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Earth Defense Force 4.1: The Shadow of New Despair
Score: 60%
ESRB: Mature
Publisher: XSEED Games
Developer: Sandlot
Media: Download/1
Players: 1 - 2 (Local); 2 - 4 (Online)
Genre: Action/ Third Person Shooter/ Online

Graphics & Sound:
Earth Defense Force 4.1: The Shadow of New Despair isnít in the running for any end-of-the-year awards. If I could, Iíd give it one for weirdest name. But superficial jokes aside, games like these are incredibly difficult to review. Not because their systems are difficult to explain or because itís difficult to put a critical opinion into words. Thereís just not much to say. However, if youíre a fan of a very specific type of action game, you can take that statement as faint praise. Everyone else, however, can safely skip this one.

It doesnít matter which way you look at it: Earth Defense Force 4.1 is a relic of design. This is perhaps most true of its visuals, which peak at merely middling. None of the EDF games of past years have been particularly impressive from a technical standpoint, but they managed to keep their own kind of bizarre charm. Now that weíve made the leap to PlayStation 4, however, itís much easier to question what a game like this is doing on such a reasonably powerful machine. Destructible environments are always fun, regardless of how rudimentary and canned they might seem to be (and EDF 4.1ís are most certainly both). However, the art style is, for lack of better words, boring. It would be nice to see this series go the extra mile in embracing its Z-movie roots and deliver a game that looks like a poorly-produced film. That would be more interesting than the current blandness.

The cheesiness extends from what you see to what you hear. Itís constant onslaught, from the streams of gunfire to the explosions and demolition in and around buildings. Voice acting is universally awful, in that so-bad-itís-good kind of way. Every human character in this game overdoes it a hundredfold: soldiers, panicking citizens, and commanders alike devour the scenery with the zeal of Al Pacino in the middle of his career. To cap it all off, the fanfares that intermittently pepper the experience are almost self-parodic. Itís all madness, but itís an example of the art outweighing the technicals.

Nobody will accuse the Earth Defense Force series of existing under false pretenses. Take the most brilliant, thought-provoking shooter you can think of, and try to imagine its antithesis. That is Earth Defense 4.1: The Shadow of New Despair not only in essence, but in reality. It is to narrative ambition as shovels are to clouds. They do not compute. Instead, here are a bunch of giant insects in a smattering of sparsely populated metropolitan locales. Go paint the town with their dismembered, twitching thoraxes. Oh, and if you level entire cities in the process, whatevs.

Initially, thereís some amusement in playing games like Earth Defense Force 4.1, but it wears out its welcome within minutes of starting up. Perhaps this is an extension of my hatred of the "musou" genre, which is well-documented at this point. I find nothing stimulating about committing genocide as an overpowered death machine by mashing buttons. Thereís no Pavlovian response, and Iím usually bored to death by the time I earn my hundredth kill. Earth Defense Force 4.1 is essentially a musou game with guns. If you can aim, move, and shoot, thatís all you need to know.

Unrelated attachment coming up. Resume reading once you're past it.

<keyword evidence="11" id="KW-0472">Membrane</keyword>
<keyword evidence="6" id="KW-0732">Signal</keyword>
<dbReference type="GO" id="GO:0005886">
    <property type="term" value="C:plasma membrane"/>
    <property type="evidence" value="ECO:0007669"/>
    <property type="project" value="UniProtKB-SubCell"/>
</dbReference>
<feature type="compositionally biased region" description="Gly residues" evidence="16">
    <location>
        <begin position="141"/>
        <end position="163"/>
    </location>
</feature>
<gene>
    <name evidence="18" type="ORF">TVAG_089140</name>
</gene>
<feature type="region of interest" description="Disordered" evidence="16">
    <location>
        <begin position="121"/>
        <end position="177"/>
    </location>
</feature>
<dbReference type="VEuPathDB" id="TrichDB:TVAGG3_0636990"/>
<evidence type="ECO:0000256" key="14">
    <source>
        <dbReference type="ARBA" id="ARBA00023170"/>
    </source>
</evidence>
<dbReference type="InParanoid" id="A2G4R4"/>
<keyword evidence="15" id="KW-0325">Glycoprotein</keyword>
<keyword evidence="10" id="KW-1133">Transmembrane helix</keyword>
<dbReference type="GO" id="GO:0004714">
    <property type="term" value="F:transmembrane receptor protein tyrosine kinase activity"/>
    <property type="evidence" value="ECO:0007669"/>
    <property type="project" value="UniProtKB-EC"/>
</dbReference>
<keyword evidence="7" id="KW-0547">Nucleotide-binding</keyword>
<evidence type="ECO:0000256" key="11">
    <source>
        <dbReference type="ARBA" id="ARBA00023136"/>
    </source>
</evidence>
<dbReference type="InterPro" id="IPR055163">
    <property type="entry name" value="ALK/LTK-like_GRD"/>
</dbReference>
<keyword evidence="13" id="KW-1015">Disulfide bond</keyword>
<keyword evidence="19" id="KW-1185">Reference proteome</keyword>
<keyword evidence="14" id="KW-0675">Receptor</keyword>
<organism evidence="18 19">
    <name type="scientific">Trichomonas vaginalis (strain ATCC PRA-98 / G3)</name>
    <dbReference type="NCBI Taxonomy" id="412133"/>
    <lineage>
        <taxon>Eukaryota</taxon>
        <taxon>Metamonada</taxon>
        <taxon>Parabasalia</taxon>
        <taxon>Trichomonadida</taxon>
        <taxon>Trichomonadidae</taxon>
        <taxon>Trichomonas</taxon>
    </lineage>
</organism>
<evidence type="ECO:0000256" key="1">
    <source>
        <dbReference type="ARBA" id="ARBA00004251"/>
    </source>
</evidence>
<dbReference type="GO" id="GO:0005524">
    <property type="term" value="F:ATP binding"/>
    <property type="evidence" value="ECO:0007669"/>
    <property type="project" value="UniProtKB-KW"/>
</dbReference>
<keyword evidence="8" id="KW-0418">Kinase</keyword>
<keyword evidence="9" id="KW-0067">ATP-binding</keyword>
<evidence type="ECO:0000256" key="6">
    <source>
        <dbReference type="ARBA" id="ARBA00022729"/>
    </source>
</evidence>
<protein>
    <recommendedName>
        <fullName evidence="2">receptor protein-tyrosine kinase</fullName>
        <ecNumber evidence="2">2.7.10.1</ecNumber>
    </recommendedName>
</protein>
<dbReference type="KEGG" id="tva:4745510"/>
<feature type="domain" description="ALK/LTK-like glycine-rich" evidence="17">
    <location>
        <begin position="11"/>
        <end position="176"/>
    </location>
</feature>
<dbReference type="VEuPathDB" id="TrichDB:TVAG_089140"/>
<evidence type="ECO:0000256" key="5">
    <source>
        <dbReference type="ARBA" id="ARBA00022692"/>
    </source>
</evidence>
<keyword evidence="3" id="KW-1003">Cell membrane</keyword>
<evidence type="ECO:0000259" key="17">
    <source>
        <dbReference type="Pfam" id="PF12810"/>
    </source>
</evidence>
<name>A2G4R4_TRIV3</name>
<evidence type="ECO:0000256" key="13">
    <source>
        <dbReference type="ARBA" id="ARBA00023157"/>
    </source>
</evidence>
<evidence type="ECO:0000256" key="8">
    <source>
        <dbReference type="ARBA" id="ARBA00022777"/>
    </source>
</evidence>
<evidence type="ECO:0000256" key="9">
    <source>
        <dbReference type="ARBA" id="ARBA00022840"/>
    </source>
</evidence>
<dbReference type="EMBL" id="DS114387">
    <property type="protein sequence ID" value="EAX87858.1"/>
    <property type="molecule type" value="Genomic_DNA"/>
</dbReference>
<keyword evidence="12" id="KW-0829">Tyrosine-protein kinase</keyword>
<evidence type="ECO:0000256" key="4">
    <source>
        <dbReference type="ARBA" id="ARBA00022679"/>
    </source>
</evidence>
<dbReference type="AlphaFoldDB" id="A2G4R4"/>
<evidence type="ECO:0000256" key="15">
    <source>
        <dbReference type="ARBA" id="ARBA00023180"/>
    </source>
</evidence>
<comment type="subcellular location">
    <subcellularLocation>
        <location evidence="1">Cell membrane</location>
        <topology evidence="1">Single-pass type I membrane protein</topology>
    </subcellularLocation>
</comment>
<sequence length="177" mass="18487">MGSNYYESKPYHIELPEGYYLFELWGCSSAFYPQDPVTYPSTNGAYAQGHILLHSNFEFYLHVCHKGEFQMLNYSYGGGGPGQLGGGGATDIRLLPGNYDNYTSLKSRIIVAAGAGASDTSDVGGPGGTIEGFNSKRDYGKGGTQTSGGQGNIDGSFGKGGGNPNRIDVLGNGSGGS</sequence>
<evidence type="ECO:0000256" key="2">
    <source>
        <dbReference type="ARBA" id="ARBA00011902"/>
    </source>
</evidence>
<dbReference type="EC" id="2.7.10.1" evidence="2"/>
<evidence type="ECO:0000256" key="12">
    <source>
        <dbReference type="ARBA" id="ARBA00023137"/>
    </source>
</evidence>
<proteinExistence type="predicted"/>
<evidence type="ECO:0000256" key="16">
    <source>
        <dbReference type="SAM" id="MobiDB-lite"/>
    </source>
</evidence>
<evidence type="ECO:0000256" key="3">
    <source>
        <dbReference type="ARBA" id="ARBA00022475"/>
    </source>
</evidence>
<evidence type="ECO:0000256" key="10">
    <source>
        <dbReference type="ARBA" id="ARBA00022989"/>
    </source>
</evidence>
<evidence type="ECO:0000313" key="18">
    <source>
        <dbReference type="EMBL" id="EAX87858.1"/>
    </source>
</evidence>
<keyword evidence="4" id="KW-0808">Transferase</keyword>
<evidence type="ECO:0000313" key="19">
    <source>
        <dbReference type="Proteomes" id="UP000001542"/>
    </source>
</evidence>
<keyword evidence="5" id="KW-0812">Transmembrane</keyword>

Earth Defense Force 4.1: The Shadow of New Despair offers a handful of difficulty levels, but the differences are the unwelcome kind that involve lowering the amount of damage you do and increasing the amount of damage your enemies do. Regardless of what setting you choose, your game plan will never change. Youíll always beeline for wherever the game has scripted the next encounter and pick the bugs off from as far away as you can before moving in to clean up. Itís the same rote gameplay regardless of how you stack the odds against yourself.

Game Mechanics:
My enjoyment of any mindless shooter is contingent on a few factors, two in particular standing out in the forefront. First, there must be quickness and freedom of movement. Dumb shooter classics of both this year and of years past havenít forgotten this cardinal rule. Instead, Earth Defense Force 4.1: The Shadow of New Despair has you plodding from cluster to cluster, with nothing to do in the intermission. Second, the shooting has to be viscerally satisfying. Iím not saying that every organic enemy must go down in a gelatinous spray of blood and giblets, but the reward for precise aiming and smart weapon choice must be substantial enough to keep the player interested in the core action. In Earth Defense Force 4.1, you dump rounds into giant bugs until they emit a weird red cloud and ragdoll to the ground. Yawn.

I have to give developer Sandlot credit for trying to extend the prognosis on the core idea behind this franchise, which to me has felt like itís been on life support since its inception. The fruit of these efforts are the new classes. Youíve got your standard Rangers, which are bog standard ground troops, but the others are actually kind of interesting. The Wing Diver is a jetpacked soldier, the Fencer is a slow but heavily-armored bruiser, and the Air Raider can call in for tactical support on land and in the air. While these classes spice up the act of playing, the enemy types and combat scenarios donít evolve with that, resulting in just a few more ways to play the same boring game. Ultimately, itís a missed opportunity.

While I will readily admit that weíre long overdue for a classic old-fashioned mindless shooter, Earth Defense Force: 4.1: The Shadow of New Despair just isnít good enough to merit consideration. And though it isnít a full-priced release, itís still a difficult sell.

-FenixDown, GameVortex Communications
AKA Jon Carlos

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